That was then, but this is now. So we should prepare ourselves for “The Master,” Anderson’s latest excursion into a world populated by visionaries, rogues, captives, inquisitors, saints and perhaps some kind of god. And that world, according to various reports that have been neither verified nor persuasively denied by the Anderson camp, is the world of L. Ron Hubbard, founder of The Church of Scientology, the powerful, controversial, celebrity-hugging religion passionately embraced by Tom Cruise, Mimi Rogers, Kirstie Alley, John Travolta and Kelly Preston and other prominent Hollywood figures. (While Will and Jada Pinkett Smith are not official members of the Church of Scientology, they do share their close friend Cruises's enthusiasm for the religion and its founder.) In the film, set during the early fifties, the spiritually rabid intellectual assumed by many to be Hubbard is played by Philip Seymour Hoffman, who got one of his first shots at cinematic glory when he played a porno hanger-on with a giant crush on Dirk Diggler in "Boogie Nights."

Early in “The Master,” before the religion (called The Cause in the movie) has caught fire, Hoffman is seen systematically grilling a mystified young man--played by Joaquin Phoenix—who hasn’t a clue as to how he got where he is and why he can’t remember an awful lot of his recent past. After a period of time, the confused stranger is converted to The Cause and becomes his interrogator's second-in command, but eventually he begins to question his master’s motives and wonders if it isn’t time for him to go back where he came from. The question is, does he manage to escape? For the record, Amy Adams and Laura Dern are also featured in the film, but we don’t know if writer/director Anderson made them believers or non-believers. And, of course, the whole world is waiting for the premiere of “The Master” to see if Tom, Mimi, Kirstie, John, Kelly, Will and Jada will strut their stuff on that red carpet. Opens on 9/14/12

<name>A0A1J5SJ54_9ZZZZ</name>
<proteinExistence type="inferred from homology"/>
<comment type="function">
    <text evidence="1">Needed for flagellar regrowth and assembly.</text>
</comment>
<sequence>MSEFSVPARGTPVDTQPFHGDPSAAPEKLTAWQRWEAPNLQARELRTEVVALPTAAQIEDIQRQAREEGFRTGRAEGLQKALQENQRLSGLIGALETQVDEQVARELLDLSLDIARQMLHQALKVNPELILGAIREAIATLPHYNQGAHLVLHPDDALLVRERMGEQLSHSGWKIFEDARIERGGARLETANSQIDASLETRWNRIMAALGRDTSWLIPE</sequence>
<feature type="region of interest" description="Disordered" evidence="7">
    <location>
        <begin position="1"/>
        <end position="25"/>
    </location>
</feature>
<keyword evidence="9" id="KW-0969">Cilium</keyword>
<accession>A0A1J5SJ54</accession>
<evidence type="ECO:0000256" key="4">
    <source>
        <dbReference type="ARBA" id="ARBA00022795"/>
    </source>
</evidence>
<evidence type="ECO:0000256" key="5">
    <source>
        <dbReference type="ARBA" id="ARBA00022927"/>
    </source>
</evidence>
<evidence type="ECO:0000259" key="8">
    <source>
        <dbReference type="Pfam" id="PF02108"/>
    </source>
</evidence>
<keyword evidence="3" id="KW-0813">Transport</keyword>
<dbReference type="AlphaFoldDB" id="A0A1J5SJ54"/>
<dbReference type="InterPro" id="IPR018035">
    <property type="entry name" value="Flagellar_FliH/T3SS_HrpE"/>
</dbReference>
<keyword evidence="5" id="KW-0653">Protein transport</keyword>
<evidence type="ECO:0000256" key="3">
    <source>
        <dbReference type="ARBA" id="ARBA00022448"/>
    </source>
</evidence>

In the current housing market mess, it's no slam dunk to find decent, affordable digs. Yet the single mom played by Elisabeth Shue in Mark Tonderai's horror flick had no trouble cinching the deal. She was a stranger in town, though, and it does seem she might have checked out the neighborhood a wee bit before moving in, along with her sexy, exceedingly sociable teenage daughter (Jennifer Lawrence, just before she hit the mark with "Hunger Games"). Well, maybe living next door to a house where an agitated kid murdered her mom and pop is not the worst thing in the world. On the other hand, maybe it is the worst thing in the world. And, by the way, who is that weird young man moping around the house next door, and should the new girl on the block be getting quite so up close and personal with him? Opens on 9/21/12